Fat necrosis of the breast is a benign nonsuppurative inflammatory lesion affecting the adipose tissue. It accounts for < 3% of all breast lesions and is usually the result of trauma (including blunt injury, surgery, or radiation) to the breast. Fat necrosis of the breast manifests as an ill-defined nontender breast mass; local skin changes may also be present. Age-appropriate breast imaging is indicated in all patients with a palpable breast mass. On mammography, fat necrosis may appear as an oil cyst; on ultrasound, it may appear as a breast mass of variable echogenicity. Clinical and imaging features can resemble those of breast cancer. If there is any suspicion of malignancy or if imaging is inconclusive, image-guided biopsy is indicated. Treatment is not usually required, but surgical excision should be considered if malignancy cannot be excluded, or imaging and pathology findings are discordant.
- Often associated with soft tissue trauma 
- Surgery or radiation 
- Typically manifests as an ill-defined nontender breast mass
- Often periareolar in location; can also occur peripherally
- Breast skin retraction, erythema, and/or ecchymosis
Follow age-appropriate diagnostic workup for a palpable breast mass. The findings specific to fat necrosis of the breast are described here.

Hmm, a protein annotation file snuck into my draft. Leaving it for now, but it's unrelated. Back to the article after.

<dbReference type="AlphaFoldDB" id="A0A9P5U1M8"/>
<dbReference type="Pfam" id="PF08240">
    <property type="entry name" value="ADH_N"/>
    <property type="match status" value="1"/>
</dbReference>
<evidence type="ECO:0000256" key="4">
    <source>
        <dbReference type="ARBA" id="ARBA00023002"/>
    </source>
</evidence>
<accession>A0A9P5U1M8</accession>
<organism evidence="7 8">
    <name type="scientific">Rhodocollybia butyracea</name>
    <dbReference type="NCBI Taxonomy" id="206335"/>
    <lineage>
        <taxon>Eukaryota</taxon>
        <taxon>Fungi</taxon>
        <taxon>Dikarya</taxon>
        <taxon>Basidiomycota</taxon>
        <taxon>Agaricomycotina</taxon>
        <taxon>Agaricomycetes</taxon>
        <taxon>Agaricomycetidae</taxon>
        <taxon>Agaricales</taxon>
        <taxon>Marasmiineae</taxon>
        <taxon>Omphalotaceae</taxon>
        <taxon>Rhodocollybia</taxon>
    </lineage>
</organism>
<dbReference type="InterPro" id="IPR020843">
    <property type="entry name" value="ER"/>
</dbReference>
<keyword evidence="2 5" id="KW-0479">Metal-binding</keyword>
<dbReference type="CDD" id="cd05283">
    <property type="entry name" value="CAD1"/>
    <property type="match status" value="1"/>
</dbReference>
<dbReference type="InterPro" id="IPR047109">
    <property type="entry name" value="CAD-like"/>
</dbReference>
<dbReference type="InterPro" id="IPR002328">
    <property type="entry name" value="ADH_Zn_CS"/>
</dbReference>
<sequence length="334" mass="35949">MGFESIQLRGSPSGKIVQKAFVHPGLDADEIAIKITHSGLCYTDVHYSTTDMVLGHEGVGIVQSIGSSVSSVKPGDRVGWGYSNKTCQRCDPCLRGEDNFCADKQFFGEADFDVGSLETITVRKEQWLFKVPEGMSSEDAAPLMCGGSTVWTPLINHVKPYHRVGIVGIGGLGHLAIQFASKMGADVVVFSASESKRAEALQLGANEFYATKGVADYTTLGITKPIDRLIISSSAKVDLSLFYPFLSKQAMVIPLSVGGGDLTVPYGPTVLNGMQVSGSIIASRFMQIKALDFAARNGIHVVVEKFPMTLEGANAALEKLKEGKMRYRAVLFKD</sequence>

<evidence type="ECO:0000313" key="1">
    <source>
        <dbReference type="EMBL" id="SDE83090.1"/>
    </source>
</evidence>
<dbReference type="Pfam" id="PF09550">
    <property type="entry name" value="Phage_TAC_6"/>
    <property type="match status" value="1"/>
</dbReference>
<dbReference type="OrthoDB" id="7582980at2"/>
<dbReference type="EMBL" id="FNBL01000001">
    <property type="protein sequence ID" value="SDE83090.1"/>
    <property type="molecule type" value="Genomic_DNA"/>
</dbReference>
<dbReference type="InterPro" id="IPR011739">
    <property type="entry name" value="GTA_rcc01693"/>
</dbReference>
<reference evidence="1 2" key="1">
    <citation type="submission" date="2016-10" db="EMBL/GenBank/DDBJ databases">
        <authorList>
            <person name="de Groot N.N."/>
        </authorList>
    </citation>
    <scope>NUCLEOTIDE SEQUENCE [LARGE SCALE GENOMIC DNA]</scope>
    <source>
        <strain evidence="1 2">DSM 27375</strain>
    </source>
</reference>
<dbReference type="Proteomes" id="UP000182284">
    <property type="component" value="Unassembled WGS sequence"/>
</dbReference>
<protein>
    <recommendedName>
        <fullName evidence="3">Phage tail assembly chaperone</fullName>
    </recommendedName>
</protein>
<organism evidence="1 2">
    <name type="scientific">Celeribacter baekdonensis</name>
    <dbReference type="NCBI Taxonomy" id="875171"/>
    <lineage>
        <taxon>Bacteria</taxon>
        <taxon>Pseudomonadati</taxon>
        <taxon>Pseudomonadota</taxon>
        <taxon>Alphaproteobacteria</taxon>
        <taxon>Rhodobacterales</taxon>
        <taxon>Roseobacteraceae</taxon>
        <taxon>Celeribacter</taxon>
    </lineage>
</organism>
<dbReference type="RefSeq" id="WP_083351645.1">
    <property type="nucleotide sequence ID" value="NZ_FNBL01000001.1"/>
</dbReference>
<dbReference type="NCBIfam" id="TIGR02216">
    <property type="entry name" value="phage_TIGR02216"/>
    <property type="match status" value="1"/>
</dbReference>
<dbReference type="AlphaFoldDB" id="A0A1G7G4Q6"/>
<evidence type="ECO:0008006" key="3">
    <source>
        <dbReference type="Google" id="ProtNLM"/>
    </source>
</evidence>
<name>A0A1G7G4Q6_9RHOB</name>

Imaging findings 
- Breast ultrasound: variable; may be solid or cystic and anechoic or hyperechoic 
- Fluid-filled oil cyst
- Coarse rim calcifications
- Spiculated mass
MRI breast with and without contrast (not routinely ordered) 
- Round or oval lesions with hypointense T1 signals when fat suppression is performed
- Irregular or spiculated mass
- Indication: clinical suspicion of malignancy 
- Foam cells and multinucleated giant cells
- Necrotic fat cells
- Hemosiderin deposition and chronic inflammation
Imaging findings of fat necrosis (e.g., spiculated mass, calcifications) may resemble those of breast cancer. Biopsy is recommended if there is clinical suspicion of malignancy.
- Expectant management is usually sufficient.
- Appropriate surveillance for benign or probably benign lesions 
- Consider surgical excision if:
- Malignancy can not be excluded
- Imaging and pathology findings are discordant